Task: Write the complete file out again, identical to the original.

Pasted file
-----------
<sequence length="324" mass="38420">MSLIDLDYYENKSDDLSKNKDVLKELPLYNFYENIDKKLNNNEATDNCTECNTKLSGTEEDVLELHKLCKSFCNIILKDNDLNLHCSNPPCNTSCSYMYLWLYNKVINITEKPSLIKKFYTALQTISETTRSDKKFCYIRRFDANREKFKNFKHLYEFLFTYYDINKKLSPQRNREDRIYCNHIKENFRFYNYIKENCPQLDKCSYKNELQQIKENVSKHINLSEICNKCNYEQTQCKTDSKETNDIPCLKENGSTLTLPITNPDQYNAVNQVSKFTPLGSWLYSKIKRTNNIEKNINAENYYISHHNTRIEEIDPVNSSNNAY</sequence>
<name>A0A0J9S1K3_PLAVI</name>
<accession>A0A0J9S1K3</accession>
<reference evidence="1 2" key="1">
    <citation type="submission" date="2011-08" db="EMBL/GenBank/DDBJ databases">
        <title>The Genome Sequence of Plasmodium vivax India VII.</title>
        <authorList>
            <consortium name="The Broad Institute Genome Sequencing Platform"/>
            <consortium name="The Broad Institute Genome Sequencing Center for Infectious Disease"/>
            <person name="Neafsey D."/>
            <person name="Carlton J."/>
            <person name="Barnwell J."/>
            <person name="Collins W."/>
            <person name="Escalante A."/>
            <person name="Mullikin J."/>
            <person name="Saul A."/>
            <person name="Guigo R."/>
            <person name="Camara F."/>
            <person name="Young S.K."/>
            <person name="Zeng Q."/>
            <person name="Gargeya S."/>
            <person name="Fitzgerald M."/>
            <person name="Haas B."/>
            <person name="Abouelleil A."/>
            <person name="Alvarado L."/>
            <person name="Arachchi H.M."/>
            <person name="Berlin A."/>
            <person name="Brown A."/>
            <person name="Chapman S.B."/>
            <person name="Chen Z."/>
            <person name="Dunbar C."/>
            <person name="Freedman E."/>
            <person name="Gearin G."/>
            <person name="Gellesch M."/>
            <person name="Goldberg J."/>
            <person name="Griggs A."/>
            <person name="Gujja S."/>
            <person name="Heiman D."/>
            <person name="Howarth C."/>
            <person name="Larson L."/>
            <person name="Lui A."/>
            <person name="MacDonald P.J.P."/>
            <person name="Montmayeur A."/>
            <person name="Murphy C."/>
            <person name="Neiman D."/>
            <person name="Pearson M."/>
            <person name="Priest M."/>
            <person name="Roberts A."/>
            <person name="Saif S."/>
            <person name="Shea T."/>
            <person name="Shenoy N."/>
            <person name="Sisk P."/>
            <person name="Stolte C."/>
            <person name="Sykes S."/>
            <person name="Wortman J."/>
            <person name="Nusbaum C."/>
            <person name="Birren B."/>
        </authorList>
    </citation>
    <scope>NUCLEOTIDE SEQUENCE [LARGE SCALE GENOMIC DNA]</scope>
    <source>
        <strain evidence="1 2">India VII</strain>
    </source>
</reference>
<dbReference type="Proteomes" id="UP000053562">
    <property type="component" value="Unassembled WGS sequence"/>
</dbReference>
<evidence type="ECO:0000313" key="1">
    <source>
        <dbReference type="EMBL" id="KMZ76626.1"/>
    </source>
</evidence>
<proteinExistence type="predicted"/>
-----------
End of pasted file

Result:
<sequence length="324" mass="38420">MSLIDLDYYENKSDDLSKNKDVLKELPLYNFYENIDKKLNNNEATDNCTECNTKLSGTEEDVLELHKLCKSFCNIILKDNDLNLHCSNPPCNTSCSYMYLWLYNKVINITEKPSLIKKFYTALQTISETTRSDKKFCYIRRFDANREKFKNFKHLYEFLFTYYDINKKLSPQRNREDRIYCNHIKENFRFYNYIKENCPQLDKCSYKNELQQIKENVSKHINLSEICNKCNYEQTQCKTDSKETNDIPCLKENGSTLTLPITNPDQYNAVNQVSKFTPLGSWLYSKIKRTNNIEKNINAENYYISHHNTRIEEIDPVNSSNNAY</sequence>
<name>A0A0J9S1K3_PLAVI</name>
<accession>A0A0J9S1K3</accession>
<reference evidence="1 2" key="1">
    <citation type="submission" date="2011-08" db="EMBL/GenBank/DDBJ databases">
        <title>The Genome Sequence of Plasmodium vivax India VII.</title>
        <authorList>
            <consortium name="The Broad Institute Genome Sequencing Platform"/>
            <consortium name="The Broad Institute Genome Sequencing Center for Infectious Disease"/>
            <person name="Neafsey D."/>
            <person name="Carlton J."/>
            <person name="Barnwell J."/>
            <person name="Collins W."/>
            <person name="Escalante A."/>
            <person name="Mullikin J."/>
            <person name="Saul A."/>
            <person name="Guigo R."/>
            <person name="Camara F."/>
            <person name="Young S.K."/>
            <person name="Zeng Q."/>
            <person name="Gargeya S."/>
            <person name="Fitzgerald M."/>
            <person name="Haas B."/>
            <person name="Abouelleil A."/>
            <person name="Alvarado L."/>
            <person name="Arachchi H.M."/>
            <person name="Berlin A."/>
            <person name="Brown A."/>
            <person name="Chapman S.B."/>
            <person name="Chen Z."/>
            <person name="Dunbar C."/>
            <person name="Freedman E."/>
            <person name="Gearin G."/>
            <person name="Gellesch M."/>
            <person name="Goldberg J."/>
            <person name="Griggs A."/>
            <person name="Gujja S."/>
            <person name="Heiman D."/>
            <person name="Howarth C."/>
            <person name="Larson L."/>
            <person name="Lui A."/>
            <person name="MacDonald P.J.P."/>
            <person name="Montmayeur A."/>
            <person name="Murphy C."/>
            <person name="Neiman D."/>
            <person name="Pearson M."/>
            <person name="Priest M."/>
            <person name="Roberts A."/>
            <person name="Saif S."/>
            <person name="Shea T."/>
            <person name="Shenoy N."/>
            <person name="Sisk P."/>
            <person name="Stolte C."/>
            <person name="Sykes S."/>
            <person name="Wortman J."/>
            <person name="Nusbaum C."/>
            <person name="Birren B."/>
        </authorList>
    </citation>
    <scope>NUCLEOTIDE SEQUENCE [LARGE SCALE GENOMIC DNA]</scope>
    <source>
        <strain evidence="1 2">India VII</strain>
    </source>
</reference>
<dbReference type="Proteomes" id="UP000053562">
    <property type="component" value="Unassembled WGS sequence"/>
</dbReference>
<evidence type="ECO:0000313" key="1">
    <source>
        <dbReference type="EMBL" id="KMZ76626.1"/>
    </source>
</evidence>
<proteinExistence type="predicted"/>